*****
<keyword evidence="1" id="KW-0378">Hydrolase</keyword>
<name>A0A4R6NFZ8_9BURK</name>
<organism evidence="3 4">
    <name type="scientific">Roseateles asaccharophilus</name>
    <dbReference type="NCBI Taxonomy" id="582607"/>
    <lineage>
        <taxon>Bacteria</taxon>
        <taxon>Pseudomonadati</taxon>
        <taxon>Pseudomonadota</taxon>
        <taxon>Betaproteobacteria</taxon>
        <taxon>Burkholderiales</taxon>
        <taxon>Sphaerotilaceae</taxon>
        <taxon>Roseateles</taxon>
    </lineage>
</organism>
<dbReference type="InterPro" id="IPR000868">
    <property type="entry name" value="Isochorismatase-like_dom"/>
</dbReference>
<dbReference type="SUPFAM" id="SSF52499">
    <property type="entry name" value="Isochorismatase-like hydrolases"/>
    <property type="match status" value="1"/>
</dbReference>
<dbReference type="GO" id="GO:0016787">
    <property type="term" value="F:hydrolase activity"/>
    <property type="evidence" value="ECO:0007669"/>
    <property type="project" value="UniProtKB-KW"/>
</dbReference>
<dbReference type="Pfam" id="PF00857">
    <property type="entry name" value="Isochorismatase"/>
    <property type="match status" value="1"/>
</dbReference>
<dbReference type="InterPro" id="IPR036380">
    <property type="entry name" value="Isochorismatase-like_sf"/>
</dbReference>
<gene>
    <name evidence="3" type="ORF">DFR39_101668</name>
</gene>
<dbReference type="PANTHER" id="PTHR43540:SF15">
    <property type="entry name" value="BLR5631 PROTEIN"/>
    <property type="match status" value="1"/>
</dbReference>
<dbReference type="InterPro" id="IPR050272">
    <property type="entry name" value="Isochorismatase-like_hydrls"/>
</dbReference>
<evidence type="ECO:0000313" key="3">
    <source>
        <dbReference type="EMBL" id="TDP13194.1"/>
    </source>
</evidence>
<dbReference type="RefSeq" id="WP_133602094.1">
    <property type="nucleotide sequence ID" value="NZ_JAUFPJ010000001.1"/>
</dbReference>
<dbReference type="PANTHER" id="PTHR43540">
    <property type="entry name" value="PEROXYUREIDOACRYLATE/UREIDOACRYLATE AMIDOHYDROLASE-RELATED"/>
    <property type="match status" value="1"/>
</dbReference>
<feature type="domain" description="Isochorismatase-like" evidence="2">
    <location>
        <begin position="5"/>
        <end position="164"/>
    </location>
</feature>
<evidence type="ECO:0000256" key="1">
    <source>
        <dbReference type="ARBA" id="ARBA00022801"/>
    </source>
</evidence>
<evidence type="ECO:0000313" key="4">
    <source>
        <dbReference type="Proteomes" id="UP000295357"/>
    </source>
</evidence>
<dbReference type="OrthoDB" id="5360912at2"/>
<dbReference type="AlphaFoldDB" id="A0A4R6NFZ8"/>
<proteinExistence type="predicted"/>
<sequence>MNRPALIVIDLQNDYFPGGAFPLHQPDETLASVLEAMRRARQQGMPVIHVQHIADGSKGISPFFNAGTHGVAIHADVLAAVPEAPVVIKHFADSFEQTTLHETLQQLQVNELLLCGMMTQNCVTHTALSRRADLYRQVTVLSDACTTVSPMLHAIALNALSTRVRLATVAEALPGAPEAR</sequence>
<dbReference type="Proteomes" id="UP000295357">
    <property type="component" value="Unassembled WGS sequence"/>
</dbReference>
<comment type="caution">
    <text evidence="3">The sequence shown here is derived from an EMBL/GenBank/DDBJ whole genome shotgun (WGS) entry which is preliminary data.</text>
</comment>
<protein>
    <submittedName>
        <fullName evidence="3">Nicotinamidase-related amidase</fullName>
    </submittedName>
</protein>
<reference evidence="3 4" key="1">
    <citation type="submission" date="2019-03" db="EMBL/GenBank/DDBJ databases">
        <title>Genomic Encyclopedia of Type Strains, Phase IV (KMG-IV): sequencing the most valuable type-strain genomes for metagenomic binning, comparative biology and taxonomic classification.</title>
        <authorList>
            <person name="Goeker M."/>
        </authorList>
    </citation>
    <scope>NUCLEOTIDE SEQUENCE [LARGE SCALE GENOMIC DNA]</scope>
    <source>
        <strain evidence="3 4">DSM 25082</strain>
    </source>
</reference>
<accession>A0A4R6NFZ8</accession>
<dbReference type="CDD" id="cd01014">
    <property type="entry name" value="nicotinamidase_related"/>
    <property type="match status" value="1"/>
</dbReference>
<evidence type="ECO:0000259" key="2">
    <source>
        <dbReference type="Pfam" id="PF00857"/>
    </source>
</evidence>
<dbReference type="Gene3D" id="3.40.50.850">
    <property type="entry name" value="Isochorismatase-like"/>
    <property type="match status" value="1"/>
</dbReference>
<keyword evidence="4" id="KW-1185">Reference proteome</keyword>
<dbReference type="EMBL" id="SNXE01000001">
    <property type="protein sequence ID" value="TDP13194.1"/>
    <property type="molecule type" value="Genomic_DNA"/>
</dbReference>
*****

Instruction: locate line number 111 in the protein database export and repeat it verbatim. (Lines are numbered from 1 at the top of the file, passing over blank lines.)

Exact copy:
    <property type="entry name" value="Isochorismatase-like"/>